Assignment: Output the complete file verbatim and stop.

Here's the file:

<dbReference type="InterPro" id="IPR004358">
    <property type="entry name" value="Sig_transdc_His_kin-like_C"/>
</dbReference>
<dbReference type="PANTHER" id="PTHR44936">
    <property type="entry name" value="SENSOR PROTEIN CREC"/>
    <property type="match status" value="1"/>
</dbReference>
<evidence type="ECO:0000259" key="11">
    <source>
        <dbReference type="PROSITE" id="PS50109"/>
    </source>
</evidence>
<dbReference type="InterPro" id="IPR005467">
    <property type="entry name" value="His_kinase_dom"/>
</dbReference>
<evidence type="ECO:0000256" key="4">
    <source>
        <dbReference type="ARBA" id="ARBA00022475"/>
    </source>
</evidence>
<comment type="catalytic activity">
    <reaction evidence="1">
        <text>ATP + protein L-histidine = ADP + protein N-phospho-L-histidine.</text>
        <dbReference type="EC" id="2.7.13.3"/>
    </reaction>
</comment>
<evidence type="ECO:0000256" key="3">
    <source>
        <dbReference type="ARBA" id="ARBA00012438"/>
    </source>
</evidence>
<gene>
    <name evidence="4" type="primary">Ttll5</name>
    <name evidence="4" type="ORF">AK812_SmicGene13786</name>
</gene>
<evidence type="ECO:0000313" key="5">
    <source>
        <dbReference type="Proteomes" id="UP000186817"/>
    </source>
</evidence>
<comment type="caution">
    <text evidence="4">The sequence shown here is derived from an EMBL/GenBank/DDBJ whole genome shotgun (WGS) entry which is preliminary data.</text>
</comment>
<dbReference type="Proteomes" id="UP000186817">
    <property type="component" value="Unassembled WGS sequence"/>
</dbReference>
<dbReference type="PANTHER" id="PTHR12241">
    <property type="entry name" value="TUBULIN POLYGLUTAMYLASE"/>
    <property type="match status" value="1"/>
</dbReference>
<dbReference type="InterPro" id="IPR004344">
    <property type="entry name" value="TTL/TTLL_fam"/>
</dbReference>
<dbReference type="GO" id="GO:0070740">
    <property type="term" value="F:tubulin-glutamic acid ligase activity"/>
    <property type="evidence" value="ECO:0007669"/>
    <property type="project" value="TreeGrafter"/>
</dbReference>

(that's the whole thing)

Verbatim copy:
<dbReference type="InterPro" id="IPR004358">
    <property type="entry name" value="Sig_transdc_His_kin-like_C"/>
</dbReference>
<dbReference type="PANTHER" id="PTHR44936">
    <property type="entry name" value="SENSOR PROTEIN CREC"/>
    <property type="match status" value="1"/>
</dbReference>
<evidence type="ECO:0000259" key="11">
    <source>
        <dbReference type="PROSITE" id="PS50109"/>
    </source>
</evidence>
<dbReference type="InterPro" id="IPR005467">
    <property type="entry name" value="His_kinase_dom"/>
</dbReference>
<evidence type="ECO:0000256" key="4">
    <source>
        <dbReference type="ARBA" id="ARBA00022475"/>
    </source>
</evidence>
<comment type="catalytic activity">
    <reaction evidence="1">
        <text>ATP + protein L-histidine = ADP + protein N-phospho-L-histidine.</text>
        <dbReference type="EC" id="2.7.13.3"/>
    </reaction>
</comment>
<evidence type="ECO:0000256" key="3">
    <source>
        <dbReference type="ARBA" id="ARBA00012438"/>
    </source>
</evidence>
<gene>
    <name evidence="4" type="primary">Ttll5</name>
    <name evidence="4" type="ORF">AK812_SmicGene13786</name>
</gene>
<evidence type="ECO:0000313" key="5">
    <source>
        <dbReference type="Proteomes" id="UP000186817"/>
    </source>
</evidence>
<comment type="caution">
    <text evidence="4">The sequence shown here is derived from an EMBL/GenBank/DDBJ whole genome shotgun (WGS) entry which is preliminary data.</text>
</comment>
<dbReference type="Proteomes" id="UP000186817">
    <property type="component" value="Unassembled WGS sequence"/>
</dbReference>
<dbReference type="PANTHER" id="PTHR12241">
    <property type="entry name" value="TUBULIN POLYGLUTAMYLASE"/>
    <property type="match status" value="1"/>
</dbReference>
<dbReference type="InterPro" id="IPR004344">
    <property type="entry name" value="TTL/TTLL_fam"/>
</dbReference>
<dbReference type="GO" id="GO:0070740">
    <property type="term" value="F:tubulin-glutamic acid ligase activity"/>
    <property type="evidence" value="ECO:0007669"/>
    <property type="project" value="TreeGrafter"/>
</dbReference>